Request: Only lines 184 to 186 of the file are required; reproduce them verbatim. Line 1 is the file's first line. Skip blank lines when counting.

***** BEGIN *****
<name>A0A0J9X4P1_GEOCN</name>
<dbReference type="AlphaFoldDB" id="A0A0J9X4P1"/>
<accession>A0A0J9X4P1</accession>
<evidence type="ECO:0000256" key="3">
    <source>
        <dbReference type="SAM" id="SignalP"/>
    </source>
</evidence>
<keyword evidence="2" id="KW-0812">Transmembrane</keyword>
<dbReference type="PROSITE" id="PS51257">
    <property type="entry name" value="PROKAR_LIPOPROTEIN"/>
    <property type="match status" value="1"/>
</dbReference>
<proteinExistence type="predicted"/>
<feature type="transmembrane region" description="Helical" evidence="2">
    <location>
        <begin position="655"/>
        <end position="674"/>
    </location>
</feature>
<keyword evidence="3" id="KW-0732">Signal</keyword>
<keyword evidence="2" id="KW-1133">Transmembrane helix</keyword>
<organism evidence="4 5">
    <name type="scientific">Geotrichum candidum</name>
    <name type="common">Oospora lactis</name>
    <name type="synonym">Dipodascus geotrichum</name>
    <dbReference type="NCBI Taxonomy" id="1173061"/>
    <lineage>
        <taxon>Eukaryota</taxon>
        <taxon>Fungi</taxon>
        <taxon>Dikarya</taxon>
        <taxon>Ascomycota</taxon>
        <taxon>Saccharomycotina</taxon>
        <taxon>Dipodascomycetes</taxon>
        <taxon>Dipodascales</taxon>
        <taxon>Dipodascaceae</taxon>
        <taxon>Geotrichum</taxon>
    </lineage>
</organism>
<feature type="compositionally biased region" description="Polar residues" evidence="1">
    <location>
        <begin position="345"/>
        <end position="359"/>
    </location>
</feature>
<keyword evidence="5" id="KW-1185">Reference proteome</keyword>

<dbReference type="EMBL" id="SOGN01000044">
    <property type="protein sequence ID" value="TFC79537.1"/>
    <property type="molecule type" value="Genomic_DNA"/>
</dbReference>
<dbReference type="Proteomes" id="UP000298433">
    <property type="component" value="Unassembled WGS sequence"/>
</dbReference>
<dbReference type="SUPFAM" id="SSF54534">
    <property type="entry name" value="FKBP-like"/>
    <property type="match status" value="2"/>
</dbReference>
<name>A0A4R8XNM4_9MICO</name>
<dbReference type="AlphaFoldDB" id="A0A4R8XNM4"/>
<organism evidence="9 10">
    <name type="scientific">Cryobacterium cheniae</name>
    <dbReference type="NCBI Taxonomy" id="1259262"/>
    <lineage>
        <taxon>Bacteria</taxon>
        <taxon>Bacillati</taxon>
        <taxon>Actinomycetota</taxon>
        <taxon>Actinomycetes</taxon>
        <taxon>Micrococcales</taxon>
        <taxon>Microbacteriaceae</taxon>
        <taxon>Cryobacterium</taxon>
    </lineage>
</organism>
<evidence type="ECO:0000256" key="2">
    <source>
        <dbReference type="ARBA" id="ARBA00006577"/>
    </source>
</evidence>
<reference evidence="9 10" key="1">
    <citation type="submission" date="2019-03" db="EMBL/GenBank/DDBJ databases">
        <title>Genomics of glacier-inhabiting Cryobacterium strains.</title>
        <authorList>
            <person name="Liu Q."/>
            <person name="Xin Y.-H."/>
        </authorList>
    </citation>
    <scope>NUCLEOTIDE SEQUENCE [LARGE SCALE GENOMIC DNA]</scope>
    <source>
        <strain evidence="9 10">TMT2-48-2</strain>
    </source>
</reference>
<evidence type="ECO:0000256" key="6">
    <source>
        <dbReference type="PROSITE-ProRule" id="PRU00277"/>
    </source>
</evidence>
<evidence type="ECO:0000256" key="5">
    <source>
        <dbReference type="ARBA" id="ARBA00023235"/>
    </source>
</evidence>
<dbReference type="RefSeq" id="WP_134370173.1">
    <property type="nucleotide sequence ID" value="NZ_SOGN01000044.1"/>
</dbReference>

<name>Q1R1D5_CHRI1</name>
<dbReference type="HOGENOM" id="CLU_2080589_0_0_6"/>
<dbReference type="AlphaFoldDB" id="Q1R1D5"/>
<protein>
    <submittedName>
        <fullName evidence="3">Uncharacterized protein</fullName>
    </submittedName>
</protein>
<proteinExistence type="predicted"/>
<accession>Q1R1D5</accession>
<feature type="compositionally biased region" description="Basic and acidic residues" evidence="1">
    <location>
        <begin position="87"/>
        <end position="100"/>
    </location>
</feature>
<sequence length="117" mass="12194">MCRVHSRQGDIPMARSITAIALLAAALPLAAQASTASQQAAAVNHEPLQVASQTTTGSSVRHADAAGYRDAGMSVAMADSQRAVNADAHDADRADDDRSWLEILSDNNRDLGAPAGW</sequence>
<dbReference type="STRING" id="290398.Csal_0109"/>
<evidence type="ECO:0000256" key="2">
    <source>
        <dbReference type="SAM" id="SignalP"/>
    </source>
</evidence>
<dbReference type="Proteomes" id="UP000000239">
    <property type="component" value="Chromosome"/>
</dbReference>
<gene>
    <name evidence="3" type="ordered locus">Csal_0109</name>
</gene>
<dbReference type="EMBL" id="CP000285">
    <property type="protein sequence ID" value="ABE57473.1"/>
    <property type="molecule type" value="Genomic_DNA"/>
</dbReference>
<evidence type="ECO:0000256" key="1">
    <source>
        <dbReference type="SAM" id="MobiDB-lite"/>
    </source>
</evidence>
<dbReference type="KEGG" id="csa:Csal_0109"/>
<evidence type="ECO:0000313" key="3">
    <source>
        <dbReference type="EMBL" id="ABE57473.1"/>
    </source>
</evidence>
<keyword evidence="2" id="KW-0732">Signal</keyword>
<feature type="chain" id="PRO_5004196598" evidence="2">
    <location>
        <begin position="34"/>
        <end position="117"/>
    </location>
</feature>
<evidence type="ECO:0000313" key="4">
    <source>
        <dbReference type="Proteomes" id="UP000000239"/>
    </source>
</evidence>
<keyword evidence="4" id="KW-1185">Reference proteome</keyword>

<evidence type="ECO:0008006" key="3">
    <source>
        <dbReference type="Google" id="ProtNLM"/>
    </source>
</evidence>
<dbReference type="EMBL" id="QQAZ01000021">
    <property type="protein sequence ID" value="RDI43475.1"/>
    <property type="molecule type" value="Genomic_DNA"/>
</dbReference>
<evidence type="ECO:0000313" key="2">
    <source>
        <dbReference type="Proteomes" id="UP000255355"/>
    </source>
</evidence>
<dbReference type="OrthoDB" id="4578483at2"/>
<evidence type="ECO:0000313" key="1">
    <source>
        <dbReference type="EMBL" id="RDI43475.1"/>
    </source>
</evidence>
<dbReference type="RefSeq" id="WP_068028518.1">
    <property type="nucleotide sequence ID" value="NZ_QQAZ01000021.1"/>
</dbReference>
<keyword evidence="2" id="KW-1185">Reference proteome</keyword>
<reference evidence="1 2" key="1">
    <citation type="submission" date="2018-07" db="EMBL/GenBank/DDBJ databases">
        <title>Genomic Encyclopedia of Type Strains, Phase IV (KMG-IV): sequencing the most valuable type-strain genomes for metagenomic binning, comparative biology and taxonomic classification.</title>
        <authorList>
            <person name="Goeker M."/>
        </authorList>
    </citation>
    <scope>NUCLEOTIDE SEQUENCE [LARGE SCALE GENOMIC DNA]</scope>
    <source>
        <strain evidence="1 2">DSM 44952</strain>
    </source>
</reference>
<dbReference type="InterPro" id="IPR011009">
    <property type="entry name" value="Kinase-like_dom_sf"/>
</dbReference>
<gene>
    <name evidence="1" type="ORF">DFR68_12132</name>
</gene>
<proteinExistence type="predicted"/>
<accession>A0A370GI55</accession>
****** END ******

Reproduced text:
<keyword evidence="2" id="KW-1185">Reference proteome</keyword>
<reference evidence="1 2" key="1">
    <citation type="submission" date="2018-07" db="EMBL/GenBank/DDBJ databases">